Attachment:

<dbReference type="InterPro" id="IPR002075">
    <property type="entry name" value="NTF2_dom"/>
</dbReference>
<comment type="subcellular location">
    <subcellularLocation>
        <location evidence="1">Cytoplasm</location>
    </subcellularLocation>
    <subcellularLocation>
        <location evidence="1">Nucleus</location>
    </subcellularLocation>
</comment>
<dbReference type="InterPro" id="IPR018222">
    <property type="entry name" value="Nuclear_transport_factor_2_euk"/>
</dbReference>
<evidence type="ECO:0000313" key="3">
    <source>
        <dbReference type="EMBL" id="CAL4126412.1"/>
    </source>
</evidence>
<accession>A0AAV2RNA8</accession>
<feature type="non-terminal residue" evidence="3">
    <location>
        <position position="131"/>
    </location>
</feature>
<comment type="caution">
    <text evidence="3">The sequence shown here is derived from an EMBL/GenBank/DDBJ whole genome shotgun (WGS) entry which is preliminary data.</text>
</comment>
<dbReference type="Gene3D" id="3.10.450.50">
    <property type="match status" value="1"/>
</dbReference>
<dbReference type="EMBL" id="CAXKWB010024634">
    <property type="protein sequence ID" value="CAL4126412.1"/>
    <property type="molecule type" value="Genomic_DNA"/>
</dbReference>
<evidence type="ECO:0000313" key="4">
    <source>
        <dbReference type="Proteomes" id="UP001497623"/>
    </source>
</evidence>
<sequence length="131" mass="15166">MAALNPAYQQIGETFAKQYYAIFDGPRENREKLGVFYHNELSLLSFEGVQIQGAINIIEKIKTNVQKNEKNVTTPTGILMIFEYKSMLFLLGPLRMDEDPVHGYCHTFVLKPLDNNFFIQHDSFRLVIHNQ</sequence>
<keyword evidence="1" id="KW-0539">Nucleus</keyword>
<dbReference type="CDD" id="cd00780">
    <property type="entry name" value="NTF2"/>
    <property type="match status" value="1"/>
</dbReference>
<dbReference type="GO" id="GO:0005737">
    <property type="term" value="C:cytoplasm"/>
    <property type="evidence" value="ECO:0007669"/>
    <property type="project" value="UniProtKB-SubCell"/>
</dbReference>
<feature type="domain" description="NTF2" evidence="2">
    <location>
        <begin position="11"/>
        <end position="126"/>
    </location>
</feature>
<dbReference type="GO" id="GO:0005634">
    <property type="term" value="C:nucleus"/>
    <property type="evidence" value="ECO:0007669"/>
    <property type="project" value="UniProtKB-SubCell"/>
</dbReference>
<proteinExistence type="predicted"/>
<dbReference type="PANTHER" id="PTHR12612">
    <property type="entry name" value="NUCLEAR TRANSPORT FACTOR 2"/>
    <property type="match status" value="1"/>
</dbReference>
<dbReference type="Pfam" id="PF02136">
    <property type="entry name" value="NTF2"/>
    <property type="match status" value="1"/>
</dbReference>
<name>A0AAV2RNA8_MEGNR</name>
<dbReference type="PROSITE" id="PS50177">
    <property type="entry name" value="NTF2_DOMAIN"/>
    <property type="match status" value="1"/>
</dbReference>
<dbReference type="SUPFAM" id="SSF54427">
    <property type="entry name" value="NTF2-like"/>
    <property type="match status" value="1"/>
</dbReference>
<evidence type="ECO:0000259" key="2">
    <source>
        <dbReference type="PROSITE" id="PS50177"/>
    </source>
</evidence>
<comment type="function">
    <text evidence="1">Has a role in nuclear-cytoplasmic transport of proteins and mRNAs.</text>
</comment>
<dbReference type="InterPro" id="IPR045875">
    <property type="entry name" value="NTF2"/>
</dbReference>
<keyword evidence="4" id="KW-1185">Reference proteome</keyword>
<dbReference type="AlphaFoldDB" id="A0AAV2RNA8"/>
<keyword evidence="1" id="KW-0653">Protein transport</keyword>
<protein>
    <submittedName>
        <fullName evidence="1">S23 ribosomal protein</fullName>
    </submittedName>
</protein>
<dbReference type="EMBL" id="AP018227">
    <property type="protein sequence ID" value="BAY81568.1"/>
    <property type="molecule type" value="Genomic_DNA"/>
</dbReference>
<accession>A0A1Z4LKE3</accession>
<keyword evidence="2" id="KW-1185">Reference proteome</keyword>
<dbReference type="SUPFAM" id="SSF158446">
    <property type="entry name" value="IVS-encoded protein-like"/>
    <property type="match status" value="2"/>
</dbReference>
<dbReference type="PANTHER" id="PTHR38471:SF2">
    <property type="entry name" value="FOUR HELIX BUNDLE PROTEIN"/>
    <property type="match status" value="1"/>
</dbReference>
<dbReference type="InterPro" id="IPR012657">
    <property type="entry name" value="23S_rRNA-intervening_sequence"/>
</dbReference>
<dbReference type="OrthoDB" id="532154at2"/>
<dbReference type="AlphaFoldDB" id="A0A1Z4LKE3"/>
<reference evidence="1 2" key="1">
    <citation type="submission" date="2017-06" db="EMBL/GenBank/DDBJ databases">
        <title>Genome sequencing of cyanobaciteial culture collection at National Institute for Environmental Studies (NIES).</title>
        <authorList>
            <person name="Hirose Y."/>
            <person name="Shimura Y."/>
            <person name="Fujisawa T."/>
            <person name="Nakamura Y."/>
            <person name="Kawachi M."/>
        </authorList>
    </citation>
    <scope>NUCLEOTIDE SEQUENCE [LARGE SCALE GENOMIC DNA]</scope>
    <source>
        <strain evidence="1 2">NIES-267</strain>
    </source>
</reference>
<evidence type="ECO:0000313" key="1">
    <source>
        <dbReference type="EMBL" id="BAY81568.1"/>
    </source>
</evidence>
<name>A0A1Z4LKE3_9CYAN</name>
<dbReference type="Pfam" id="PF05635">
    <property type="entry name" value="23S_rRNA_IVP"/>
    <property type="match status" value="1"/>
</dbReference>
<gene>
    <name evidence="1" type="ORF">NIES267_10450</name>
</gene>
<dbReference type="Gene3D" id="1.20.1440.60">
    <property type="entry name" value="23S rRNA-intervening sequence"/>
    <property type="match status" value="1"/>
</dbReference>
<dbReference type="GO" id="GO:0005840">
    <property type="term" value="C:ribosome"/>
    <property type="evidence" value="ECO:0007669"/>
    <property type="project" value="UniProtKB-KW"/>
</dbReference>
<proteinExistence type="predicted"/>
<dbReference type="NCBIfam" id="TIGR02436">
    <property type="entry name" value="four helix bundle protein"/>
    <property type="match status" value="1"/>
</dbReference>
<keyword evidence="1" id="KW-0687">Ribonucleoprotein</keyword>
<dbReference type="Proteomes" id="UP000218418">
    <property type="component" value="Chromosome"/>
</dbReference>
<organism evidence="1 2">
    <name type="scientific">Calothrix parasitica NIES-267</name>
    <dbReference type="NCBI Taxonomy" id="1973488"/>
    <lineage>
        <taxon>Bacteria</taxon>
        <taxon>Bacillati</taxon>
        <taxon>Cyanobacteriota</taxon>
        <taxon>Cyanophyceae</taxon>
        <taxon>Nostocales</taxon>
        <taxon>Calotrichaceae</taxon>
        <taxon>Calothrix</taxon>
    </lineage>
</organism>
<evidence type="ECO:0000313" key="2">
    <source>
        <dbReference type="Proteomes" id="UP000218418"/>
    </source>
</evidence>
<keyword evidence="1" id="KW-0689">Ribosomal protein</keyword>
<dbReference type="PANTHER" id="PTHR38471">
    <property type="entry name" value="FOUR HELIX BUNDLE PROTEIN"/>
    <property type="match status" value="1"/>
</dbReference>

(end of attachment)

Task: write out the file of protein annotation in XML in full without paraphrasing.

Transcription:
<dbReference type="InterPro" id="IPR002075">
    <property type="entry name" value="NTF2_dom"/>
</dbReference>
<comment type="subcellular location">
    <subcellularLocation>
        <location evidence="1">Cytoplasm</location>
    </subcellularLocation>
    <subcellularLocation>
        <location evidence="1">Nucleus</location>
    </subcellularLocation>
</comment>
<dbReference type="InterPro" id="IPR018222">
    <property type="entry name" value="Nuclear_transport_factor_2_euk"/>
</dbReference>
<evidence type="ECO:0000313" key="3">
    <source>
        <dbReference type="EMBL" id="CAL4126412.1"/>
    </source>
</evidence>
<accession>A0AAV2RNA8</accession>
<feature type="non-terminal residue" evidence="3">
    <location>
        <position position="131"/>
    </location>
</feature>
<comment type="caution">
    <text evidence="3">The sequence shown here is derived from an EMBL/GenBank/DDBJ whole genome shotgun (WGS) entry which is preliminary data.</text>
</comment>
<dbReference type="Gene3D" id="3.10.450.50">
    <property type="match status" value="1"/>
</dbReference>
<dbReference type="EMBL" id="CAXKWB010024634">
    <property type="protein sequence ID" value="CAL4126412.1"/>
    <property type="molecule type" value="Genomic_DNA"/>
</dbReference>
<evidence type="ECO:0000313" key="4">
    <source>
        <dbReference type="Proteomes" id="UP001497623"/>
    </source>
</evidence>
<sequence length="131" mass="15166">MAALNPAYQQIGETFAKQYYAIFDGPRENREKLGVFYHNELSLLSFEGVQIQGAINIIEKIKTNVQKNEKNVTTPTGILMIFEYKSMLFLLGPLRMDEDPVHGYCHTFVLKPLDNNFFIQHDSFRLVIHNQ</sequence>
<keyword evidence="1" id="KW-0539">Nucleus</keyword>
<dbReference type="CDD" id="cd00780">
    <property type="entry name" value="NTF2"/>
    <property type="match status" value="1"/>
</dbReference>
<dbReference type="GO" id="GO:0005737">
    <property type="term" value="C:cytoplasm"/>
    <property type="evidence" value="ECO:0007669"/>
    <property type="project" value="UniProtKB-SubCell"/>
</dbReference>
<feature type="domain" description="NTF2" evidence="2">
    <location>
        <begin position="11"/>
        <end position="126"/>
    </location>
</feature>
<dbReference type="GO" id="GO:0005634">
    <property type="term" value="C:nucleus"/>
    <property type="evidence" value="ECO:0007669"/>
    <property type="project" value="UniProtKB-SubCell"/>
</dbReference>
<proteinExistence type="predicted"/>
<dbReference type="PANTHER" id="PTHR12612">
    <property type="entry name" value="NUCLEAR TRANSPORT FACTOR 2"/>
    <property type="match status" value="1"/>
</dbReference>
<dbReference type="Pfam" id="PF02136">
    <property type="entry name" value="NTF2"/>
    <property type="match status" value="1"/>
</dbReference>
<name>A0AAV2RNA8_MEGNR</name>
<dbReference type="PROSITE" id="PS50177">
    <property type="entry name" value="NTF2_DOMAIN"/>
    <property type="match status" value="1"/>
</dbReference>
<dbReference type="SUPFAM" id="SSF54427">
    <property type="entry name" value="NTF2-like"/>
    <property type="match status" value="1"/>
</dbReference>
<evidence type="ECO:0000259" key="2">
    <source>
        <dbReference type="PROSITE" id="PS50177"/>
    </source>
</evidence>
<comment type="function">
    <text evidence="1">Has a role in nuclear-cytoplasmic transport of proteins and mRNAs.</text>
</comment>
<dbReference type="InterPro" id="IPR045875">
    <property type="entry name" value="NTF2"/>
</dbReference>
<keyword evidence="4" id="KW-1185">Reference proteome</keyword>
<dbReference type="AlphaFoldDB" id="A0AAV2RNA8"/>
<keyword evidence="1" id="KW-0653">Protein transport</keyword>
<protein>
    <submittedName>
        <fullName evidence="1">S23 ribosomal protein</fullName>
    </submittedName>
</protein>
<dbReference type="EMBL" id="AP018227">
    <property type="protein sequence ID" value="BAY81568.1"/>
    <property type="molecule type" value="Genomic_DNA"/>
</dbReference>
<accession>A0A1Z4LKE3</accession>
<keyword evidence="2" id="KW-1185">Reference proteome</keyword>
<dbReference type="SUPFAM" id="SSF158446">
    <property type="entry name" value="IVS-encoded protein-like"/>
    <property type="match status" value="2"/>
</dbReference>
<dbReference type="PANTHER" id="PTHR38471:SF2">
    <property type="entry name" value="FOUR HELIX BUNDLE PROTEIN"/>
    <property type="match status" value="1"/>
</dbReference>
<dbReference type="InterPro" id="IPR012657">
    <property type="entry name" value="23S_rRNA-intervening_sequence"/>
</dbReference>
<dbReference type="OrthoDB" id="532154at2"/>
<dbReference type="AlphaFoldDB" id="A0A1Z4LKE3"/>
<reference evidence="1 2" key="1">
    <citation type="submission" date="2017-06" db="EMBL/GenBank/DDBJ databases">
        <title>Genome sequencing of cyanobaciteial culture collection at National Institute for Environmental Studies (NIES).</title>
        <authorList>
            <person name="Hirose Y."/>
            <person name="Shimura Y."/>
            <person name="Fujisawa T."/>
            <person name="Nakamura Y."/>
            <person name="Kawachi M."/>
        </authorList>
    </citation>
    <scope>NUCLEOTIDE SEQUENCE [LARGE SCALE GENOMIC DNA]</scope>
    <source>
        <strain evidence="1 2">NIES-267</strain>
    </source>
</reference>
<evidence type="ECO:0000313" key="1">
    <source>
        <dbReference type="EMBL" id="BAY81568.1"/>
    </source>
</evidence>
<name>A0A1Z4LKE3_9CYAN</name>
<dbReference type="Pfam" id="PF05635">
    <property type="entry name" value="23S_rRNA_IVP"/>
    <property type="match status" value="1"/>
</dbReference>
<gene>
    <name evidence="1" type="ORF">NIES267_10450</name>
</gene>
<dbReference type="Gene3D" id="1.20.1440.60">
    <property type="entry name" value="23S rRNA-intervening sequence"/>
    <property type="match status" value="1"/>
</dbReference>
<dbReference type="GO" id="GO:0005840">
    <property type="term" value="C:ribosome"/>
    <property type="evidence" value="ECO:0007669"/>
    <property type="project" value="UniProtKB-KW"/>
</dbReference>
<proteinExistence type="predicted"/>
<dbReference type="NCBIfam" id="TIGR02436">
    <property type="entry name" value="four helix bundle protein"/>
    <property type="match status" value="1"/>
</dbReference>
<keyword evidence="1" id="KW-0687">Ribonucleoprotein</keyword>
<dbReference type="Proteomes" id="UP000218418">
    <property type="component" value="Chromosome"/>
</dbReference>
<organism evidence="1 2">
    <name type="scientific">Calothrix parasitica NIES-267</name>
    <dbReference type="NCBI Taxonomy" id="1973488"/>
    <lineage>
        <taxon>Bacteria</taxon>
        <taxon>Bacillati</taxon>
        <taxon>Cyanobacteriota</taxon>
        <taxon>Cyanophyceae</taxon>
        <taxon>Nostocales</taxon>
        <taxon>Calotrichaceae</taxon>
        <taxon>Calothrix</taxon>
    </lineage>
</organism>
<evidence type="ECO:0000313" key="2">
    <source>
        <dbReference type="Proteomes" id="UP000218418"/>
    </source>
</evidence>
<keyword evidence="1" id="KW-0689">Ribosomal protein</keyword>
<dbReference type="PANTHER" id="PTHR38471">
    <property type="entry name" value="FOUR HELIX BUNDLE PROTEIN"/>
    <property type="match status" value="1"/>
</dbReference>